WILMINGTON, NC (WWAY) -- Beginning tomorrow, law enforcement in North Carolina can collect DNA from suspects in certain violent felony and misdemeanor arrests. Opponents say it violates privacy rights.
A suspect's DNA will be sent to the State Bureau of Investigation to be analyzed and uploaded to state and national databases.
The new law applies to anyone arrested for violent felonies and some misdemeanors, like stalking and cyberstalking. This is an addition to the old law, which only allowed DNA collection from those convicted of violent crimes.
Attorney General Roy Cooper strongly agrees with it, saying it will enable law enforcement to solve and prevent more crimes. North Carolina's DNA database currently contains more than 200,000 profiles.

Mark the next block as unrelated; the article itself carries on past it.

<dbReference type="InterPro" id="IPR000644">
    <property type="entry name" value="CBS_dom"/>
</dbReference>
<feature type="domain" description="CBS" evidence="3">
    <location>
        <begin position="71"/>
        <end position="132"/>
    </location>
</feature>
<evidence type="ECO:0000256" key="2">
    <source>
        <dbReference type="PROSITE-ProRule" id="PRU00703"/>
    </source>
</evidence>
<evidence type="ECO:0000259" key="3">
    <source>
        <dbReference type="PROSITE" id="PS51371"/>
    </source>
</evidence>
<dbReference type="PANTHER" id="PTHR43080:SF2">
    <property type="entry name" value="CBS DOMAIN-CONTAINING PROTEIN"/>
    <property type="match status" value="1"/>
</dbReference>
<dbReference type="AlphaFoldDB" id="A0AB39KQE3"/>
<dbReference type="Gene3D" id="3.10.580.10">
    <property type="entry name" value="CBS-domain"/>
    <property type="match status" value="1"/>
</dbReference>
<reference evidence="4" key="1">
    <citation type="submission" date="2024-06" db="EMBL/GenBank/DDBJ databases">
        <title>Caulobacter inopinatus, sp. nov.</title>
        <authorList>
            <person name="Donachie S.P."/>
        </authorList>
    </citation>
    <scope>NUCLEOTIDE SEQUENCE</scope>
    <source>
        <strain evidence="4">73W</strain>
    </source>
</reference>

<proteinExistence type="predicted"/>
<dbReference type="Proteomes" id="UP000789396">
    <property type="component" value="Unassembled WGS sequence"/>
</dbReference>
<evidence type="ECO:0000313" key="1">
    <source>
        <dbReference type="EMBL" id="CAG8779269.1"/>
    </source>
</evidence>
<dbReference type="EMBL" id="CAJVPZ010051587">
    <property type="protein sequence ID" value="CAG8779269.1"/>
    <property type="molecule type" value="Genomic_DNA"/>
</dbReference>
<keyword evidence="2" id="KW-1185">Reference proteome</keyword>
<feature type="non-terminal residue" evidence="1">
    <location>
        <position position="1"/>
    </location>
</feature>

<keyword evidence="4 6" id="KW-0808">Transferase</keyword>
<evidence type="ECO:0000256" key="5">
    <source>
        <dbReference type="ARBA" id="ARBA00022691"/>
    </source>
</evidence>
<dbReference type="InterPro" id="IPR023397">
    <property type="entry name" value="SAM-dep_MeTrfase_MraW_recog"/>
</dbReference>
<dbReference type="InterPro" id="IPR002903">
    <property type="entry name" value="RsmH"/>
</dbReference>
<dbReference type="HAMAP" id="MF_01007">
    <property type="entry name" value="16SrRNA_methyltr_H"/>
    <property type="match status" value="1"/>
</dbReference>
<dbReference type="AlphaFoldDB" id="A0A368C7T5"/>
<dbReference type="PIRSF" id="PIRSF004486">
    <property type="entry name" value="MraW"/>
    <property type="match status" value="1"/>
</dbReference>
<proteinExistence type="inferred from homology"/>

District Attorney Ben David says the new law will dramatically assist in solving cold cases.
"We have had cases in this very community; violent and brutal sexual assaults and murder cases that would have never been solved without the ability of agents and prosecutors to use the evidence collected at the scene to test against this CODIS database to see if there's a hit," David said.
Supporters of the law say taking these DNA samples from people when they are arrested is projected to help solve up to one hundred additional murders, rapes and other crimes in the first year.
Opponents, though, says it's a violation of civil rights and due process.